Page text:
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ongoing community planning and comprehensive water management plans aimed at ensuring safe, adequate drinking water (urban and rural) as well as water needed to fight fires. They can help drought planners decide whether they would benefit from simulated drought-response exercises like those conducted by the Army Corps of Engineers.

We often heard that local governments know their situations related to impending drought better than anyone else. We were told that cooperation and assistance from states and the federal government through incentives, funding, and technical assistance in drought planning would go far to help small communities and rural water systems prepare better for drought. We learned that technical assistance and training would be helpful as people gather drought-related information, devise drought impact-reduction strategies, and prepare public education and involvement campaigns to develop locally appropriate solutions. State climatologists and researchers in university drought-related programs, as well as federal experts, are potential sources for training assistance. In addition, federal and state agencies often have had experience with the types of emergencies that can occur and what measures were taken to respond to the emergencies. Examples of such measures are standard operating procedures for laying emergency pipelines, trucking water, or identifying ponds in the areas where fire fighters can obtain water to fight wildfires.

Experts and members of the public also advised us that we should make greater use of innovative water supply techniques. We saw practical applications such as the Scottsdale system for treating wastewater and injecting it into the ground for later use. But we were unable to find an authoritative guide that documents the arguments for and against the full range of "water-creating" methods such as desalination and cloud seeding. Without such information, it is less likely that water managers will fully consider these options. Even if the managers want to learn more, they are on their own to study the literature, which currently includes a great deal about water-making methods but little about the costs and impacts of these methods.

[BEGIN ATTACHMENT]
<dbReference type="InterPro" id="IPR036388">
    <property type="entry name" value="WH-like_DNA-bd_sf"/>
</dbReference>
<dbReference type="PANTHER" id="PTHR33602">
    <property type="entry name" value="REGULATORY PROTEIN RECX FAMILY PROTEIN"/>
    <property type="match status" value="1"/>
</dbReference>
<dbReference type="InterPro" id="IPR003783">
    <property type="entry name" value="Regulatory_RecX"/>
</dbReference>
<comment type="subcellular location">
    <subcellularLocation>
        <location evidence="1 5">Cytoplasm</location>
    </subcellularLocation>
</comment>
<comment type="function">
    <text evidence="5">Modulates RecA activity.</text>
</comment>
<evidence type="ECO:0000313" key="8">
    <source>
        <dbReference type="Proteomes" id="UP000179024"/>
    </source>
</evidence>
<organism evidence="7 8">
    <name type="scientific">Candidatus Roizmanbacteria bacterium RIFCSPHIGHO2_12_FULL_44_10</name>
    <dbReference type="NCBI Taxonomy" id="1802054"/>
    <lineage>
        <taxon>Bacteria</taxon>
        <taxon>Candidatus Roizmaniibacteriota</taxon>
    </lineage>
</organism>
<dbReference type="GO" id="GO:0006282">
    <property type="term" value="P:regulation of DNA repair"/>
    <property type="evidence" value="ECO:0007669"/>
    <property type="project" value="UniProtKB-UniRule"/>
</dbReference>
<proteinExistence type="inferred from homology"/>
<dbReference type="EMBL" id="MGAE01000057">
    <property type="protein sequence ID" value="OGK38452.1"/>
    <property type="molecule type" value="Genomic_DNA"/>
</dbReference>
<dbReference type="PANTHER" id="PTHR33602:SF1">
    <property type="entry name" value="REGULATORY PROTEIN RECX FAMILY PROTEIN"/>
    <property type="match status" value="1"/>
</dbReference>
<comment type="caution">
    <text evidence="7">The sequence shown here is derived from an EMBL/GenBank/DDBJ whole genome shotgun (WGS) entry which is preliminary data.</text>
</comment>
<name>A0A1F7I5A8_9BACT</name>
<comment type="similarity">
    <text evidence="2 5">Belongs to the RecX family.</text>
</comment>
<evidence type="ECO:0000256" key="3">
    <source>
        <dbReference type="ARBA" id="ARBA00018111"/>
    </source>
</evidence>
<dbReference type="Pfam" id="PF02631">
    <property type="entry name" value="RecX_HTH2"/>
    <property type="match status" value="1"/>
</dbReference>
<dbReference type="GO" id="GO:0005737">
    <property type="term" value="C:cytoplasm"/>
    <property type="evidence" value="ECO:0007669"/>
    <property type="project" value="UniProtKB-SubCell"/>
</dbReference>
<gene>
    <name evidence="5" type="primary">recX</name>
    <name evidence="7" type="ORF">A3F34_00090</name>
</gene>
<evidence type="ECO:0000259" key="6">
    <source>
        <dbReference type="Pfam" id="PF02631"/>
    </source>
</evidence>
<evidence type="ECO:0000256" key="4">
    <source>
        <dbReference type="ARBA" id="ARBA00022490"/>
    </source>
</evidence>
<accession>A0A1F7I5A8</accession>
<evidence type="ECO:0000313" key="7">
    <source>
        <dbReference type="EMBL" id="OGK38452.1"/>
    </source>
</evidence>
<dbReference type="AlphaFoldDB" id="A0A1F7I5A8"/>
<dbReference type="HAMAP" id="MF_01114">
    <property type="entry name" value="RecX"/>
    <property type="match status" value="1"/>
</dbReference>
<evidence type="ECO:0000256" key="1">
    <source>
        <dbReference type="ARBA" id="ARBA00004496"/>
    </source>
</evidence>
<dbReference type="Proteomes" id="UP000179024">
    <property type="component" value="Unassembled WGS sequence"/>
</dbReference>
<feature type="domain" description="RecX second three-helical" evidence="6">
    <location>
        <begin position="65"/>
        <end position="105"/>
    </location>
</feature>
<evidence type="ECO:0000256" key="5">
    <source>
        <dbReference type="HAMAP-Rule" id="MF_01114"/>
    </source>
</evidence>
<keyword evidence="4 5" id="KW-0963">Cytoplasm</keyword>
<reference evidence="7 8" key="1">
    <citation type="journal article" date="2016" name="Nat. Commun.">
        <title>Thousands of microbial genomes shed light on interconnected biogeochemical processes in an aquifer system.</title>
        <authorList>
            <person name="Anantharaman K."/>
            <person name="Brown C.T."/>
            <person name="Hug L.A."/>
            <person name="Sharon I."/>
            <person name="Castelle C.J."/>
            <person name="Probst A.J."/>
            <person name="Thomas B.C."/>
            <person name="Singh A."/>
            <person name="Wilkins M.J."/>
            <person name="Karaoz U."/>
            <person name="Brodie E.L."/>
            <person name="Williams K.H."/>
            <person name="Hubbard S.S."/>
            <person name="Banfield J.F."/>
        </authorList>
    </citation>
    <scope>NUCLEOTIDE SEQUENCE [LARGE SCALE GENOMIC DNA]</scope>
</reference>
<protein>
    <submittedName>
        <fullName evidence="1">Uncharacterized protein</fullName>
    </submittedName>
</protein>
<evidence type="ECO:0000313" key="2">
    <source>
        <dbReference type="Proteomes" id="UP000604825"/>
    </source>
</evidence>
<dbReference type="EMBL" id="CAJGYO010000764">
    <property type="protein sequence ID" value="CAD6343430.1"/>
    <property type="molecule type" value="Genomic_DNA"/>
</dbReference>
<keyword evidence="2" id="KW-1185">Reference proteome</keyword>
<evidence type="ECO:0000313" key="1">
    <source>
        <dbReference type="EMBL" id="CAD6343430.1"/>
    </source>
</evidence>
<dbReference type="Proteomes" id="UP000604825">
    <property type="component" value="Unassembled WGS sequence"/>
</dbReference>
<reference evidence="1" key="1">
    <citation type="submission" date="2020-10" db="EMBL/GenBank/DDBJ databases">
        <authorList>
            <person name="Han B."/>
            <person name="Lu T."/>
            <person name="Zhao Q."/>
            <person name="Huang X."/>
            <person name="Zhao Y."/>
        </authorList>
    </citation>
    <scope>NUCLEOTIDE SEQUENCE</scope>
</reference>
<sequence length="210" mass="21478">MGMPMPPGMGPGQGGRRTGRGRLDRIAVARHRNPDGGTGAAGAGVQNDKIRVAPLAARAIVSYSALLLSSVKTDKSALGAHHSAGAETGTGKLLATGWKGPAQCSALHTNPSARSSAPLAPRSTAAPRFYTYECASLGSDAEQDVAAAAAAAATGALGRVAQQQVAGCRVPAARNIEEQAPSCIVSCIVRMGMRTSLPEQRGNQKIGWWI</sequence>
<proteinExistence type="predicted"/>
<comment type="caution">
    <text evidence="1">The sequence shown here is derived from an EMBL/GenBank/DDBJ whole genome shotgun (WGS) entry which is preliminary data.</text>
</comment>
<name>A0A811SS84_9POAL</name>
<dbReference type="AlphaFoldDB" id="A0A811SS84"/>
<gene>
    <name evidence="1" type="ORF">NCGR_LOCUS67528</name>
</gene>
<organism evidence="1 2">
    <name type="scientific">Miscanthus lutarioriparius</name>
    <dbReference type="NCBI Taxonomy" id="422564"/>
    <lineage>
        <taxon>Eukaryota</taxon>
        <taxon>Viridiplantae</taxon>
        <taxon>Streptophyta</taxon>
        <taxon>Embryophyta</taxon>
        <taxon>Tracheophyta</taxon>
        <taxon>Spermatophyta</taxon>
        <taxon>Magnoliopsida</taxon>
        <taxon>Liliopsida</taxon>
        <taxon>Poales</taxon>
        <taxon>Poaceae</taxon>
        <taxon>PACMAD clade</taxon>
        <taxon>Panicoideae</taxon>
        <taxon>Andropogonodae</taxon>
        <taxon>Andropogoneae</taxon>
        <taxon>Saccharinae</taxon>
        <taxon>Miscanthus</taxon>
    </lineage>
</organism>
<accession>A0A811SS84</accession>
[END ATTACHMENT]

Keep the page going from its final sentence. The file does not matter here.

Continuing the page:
Need to Address International Drought-related Issues

Because drought is a worldwide phenomenon, the United States has the opportunity to share drought experience and expertise with other countries and to learn from them. We heard from federal agency personnel that several information-sharing projects are underway through the United Nations and other entities.

In the arena of water supplies, the border between the U.S. and Canada cuts across natural drainage basins. Thus, the actions of one country can affect the other, and the impacts of drought can cross the border. Although drought is a serious issue in the Columbia River and Great Lakes basins, the two countries have strong working relationships on these issues. For example, droughts can lower the levels of the Great Lakes and thereby reduce hydropower generation, increase shipping costs, and make the lakes less accessible to recreational boaters. The primary response is to dredge more and to extend boat ramps.

The International Boundary and Water Commission monitors allocation of water from the Colorado and Rio Grande rivers between the United States and Mexico. We heard that Mexico currently owes the United States water from the Rio Grande, but has not provided it. We also heard from witnesses during our hearings in El Paso and Austin that this has had negative on the drought-stricken lower Rio Grande section of Texas. The witnesses told us that there is a need for watershed planning of the entire river basin, which is located in both the United States and Mexico. 
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32 National Drought Policy Commission Report